Will my Will be done - or undone?
How can we ensure that when our clients execute a Will, that their wishes are carried out?
The rationale behind the Family Protection Act 1955 (the "FPAct") and its predecessors (back to 1900) was to ensure that poor dependants of the deceased did not become a burden on the State.
Currently, the majority of claims or potential claims arise out of people being in second or subsequent relationships.
Let’s take a very common example.
1970, Rod marries Rachel. They have 2 children, Liam and Lisa, who in 2012 are 32 and 27 years of age. Rod and Rachel divorce in 1990.
Rachel re-marries Henry in 2000. Neither Liam nor Lisa is living with Rachel and Henry and both are financially independent.
Rachel dies in 2012. Rachel's Will essentially says “All to Henry”.
Who is entitled to make a claim under the Family Protection Act?
Partners. Whether married, civil union and, in some circumstances, a de facto partner. A de facto partner only has the ability to make a claim if they are also able to make a claim under the Property (Relationships) Act 1976 .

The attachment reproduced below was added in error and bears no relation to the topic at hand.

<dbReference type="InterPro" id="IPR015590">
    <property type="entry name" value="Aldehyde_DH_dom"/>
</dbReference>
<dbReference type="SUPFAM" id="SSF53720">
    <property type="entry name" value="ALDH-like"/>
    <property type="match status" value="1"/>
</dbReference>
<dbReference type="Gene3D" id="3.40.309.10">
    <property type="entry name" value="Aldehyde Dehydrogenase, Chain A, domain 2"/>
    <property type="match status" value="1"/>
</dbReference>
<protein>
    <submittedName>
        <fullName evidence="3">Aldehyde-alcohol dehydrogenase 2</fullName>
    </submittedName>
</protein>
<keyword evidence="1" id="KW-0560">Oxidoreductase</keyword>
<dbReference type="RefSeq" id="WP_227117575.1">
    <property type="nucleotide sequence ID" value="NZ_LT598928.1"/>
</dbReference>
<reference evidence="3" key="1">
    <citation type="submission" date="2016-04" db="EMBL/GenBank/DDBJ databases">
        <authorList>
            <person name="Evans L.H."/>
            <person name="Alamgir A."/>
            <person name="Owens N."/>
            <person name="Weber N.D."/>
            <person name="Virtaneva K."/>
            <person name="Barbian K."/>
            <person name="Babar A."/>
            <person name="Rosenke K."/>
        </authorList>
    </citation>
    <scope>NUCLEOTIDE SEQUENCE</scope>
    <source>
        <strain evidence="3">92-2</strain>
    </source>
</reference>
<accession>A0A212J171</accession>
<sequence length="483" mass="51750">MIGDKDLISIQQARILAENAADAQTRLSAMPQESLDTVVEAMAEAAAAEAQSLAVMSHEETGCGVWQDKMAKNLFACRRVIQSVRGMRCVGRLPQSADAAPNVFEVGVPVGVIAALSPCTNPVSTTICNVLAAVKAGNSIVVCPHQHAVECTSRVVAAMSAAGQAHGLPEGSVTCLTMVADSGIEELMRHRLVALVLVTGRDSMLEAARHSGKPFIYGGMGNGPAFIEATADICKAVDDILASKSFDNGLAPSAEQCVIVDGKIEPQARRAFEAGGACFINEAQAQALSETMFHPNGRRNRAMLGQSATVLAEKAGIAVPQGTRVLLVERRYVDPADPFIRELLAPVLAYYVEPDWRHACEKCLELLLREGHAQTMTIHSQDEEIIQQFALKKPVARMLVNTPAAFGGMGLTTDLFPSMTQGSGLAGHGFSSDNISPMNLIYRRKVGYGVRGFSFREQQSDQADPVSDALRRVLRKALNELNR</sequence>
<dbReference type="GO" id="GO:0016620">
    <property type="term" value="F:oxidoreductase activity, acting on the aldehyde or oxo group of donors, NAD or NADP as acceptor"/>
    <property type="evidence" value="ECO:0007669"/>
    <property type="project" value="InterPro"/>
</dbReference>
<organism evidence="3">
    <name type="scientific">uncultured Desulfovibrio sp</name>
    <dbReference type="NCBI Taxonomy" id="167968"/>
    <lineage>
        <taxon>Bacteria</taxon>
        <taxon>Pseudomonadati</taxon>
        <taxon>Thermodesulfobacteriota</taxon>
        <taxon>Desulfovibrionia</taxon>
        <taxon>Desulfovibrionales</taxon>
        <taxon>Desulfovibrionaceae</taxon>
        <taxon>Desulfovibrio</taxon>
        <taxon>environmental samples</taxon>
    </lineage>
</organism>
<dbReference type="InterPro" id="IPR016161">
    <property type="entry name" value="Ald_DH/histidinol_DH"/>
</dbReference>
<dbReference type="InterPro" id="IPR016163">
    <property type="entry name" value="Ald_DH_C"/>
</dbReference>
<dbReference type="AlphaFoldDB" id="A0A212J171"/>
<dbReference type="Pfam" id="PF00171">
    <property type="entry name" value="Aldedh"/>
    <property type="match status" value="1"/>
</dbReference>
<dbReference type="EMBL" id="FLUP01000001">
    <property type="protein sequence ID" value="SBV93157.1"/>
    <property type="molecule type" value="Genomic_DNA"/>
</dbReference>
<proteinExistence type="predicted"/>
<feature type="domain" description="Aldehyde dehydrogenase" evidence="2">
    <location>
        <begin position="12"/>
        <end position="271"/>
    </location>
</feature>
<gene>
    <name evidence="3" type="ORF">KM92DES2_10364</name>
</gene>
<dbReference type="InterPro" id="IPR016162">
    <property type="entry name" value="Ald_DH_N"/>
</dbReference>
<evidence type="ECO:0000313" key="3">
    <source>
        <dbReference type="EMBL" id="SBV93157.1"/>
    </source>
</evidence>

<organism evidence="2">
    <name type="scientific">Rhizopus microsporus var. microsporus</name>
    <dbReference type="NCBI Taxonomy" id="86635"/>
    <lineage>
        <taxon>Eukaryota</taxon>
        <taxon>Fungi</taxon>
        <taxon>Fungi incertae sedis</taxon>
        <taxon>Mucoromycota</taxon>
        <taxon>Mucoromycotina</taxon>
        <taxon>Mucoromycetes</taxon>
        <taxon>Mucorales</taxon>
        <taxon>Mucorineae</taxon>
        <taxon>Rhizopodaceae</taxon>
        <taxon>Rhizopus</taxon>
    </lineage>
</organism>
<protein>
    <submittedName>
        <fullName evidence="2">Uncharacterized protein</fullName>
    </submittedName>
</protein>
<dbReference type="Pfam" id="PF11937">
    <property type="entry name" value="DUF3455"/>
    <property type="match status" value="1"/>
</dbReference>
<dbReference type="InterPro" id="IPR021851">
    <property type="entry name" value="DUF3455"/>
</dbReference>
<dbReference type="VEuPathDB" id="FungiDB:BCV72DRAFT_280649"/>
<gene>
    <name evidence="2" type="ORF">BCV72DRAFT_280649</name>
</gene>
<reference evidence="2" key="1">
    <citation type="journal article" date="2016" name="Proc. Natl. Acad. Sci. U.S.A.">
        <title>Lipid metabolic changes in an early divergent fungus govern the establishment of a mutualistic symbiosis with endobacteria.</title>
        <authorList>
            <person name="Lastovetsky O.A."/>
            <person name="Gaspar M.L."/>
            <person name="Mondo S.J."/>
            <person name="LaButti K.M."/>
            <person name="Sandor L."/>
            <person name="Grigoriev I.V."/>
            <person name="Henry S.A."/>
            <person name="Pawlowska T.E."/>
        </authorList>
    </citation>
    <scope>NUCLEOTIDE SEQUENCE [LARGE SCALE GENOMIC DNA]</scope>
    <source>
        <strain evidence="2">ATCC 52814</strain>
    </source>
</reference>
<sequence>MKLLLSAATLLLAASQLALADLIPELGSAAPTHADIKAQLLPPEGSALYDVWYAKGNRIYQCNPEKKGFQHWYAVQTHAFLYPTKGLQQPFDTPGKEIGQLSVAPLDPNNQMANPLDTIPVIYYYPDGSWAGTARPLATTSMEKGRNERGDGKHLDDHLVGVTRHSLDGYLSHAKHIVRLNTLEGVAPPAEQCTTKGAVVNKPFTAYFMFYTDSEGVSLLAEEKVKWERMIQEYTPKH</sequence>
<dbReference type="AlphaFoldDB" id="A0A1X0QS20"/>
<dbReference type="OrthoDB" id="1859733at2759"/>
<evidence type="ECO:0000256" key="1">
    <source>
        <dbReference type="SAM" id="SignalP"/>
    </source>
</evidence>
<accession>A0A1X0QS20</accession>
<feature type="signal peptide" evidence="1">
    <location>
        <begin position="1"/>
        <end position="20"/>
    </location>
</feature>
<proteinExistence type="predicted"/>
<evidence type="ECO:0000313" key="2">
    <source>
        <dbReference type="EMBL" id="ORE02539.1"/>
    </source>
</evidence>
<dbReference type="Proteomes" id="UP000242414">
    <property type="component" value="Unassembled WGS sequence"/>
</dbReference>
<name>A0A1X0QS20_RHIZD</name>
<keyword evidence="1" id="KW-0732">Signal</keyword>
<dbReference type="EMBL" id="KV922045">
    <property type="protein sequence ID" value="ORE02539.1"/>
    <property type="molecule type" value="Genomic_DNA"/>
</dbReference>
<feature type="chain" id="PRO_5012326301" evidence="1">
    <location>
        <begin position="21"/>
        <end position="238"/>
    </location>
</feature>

In this case, Henry is already poised to get everything.
Children are entitled to make a claim.
A child must be alive at the date of the deceased’s death (but as an interesting aside, the Court has held that if the child is in its mother’s womb at the date of her death and is born alive, then that child would be entitled to claim too).
In our example, Liam and Lisa would be entitled to bring a claim.
Grandchildren are entitled to claim. They need to be alive at the date of the deceased death, or in the womb and born alive after the deceased’s death.
Stepchildren - there are conditions on stepchildren being entitled to bring a claim. The step-child's parent must also be entitled to make a claim under the Property (Relationships) Act 1976 and the stepchild must have been maintained, or legally entitled to be maintained wholly or in part by the deceased step-parent. This means step-children can currently only bring a claim if they are being financially supported by the step-parent who has died.
In certain circumstances, parents of a deceased are able to make a claim. A parent needs to prove that they have been maintained or legally entitled to be maintained partially or wholly by their child. Alternatively, they may bring a claim if at the date of their child’s death, their child had no surviving partner or children.
What is their claim based on - that is what do they need to show in order to receive any part of Rachel’s estate?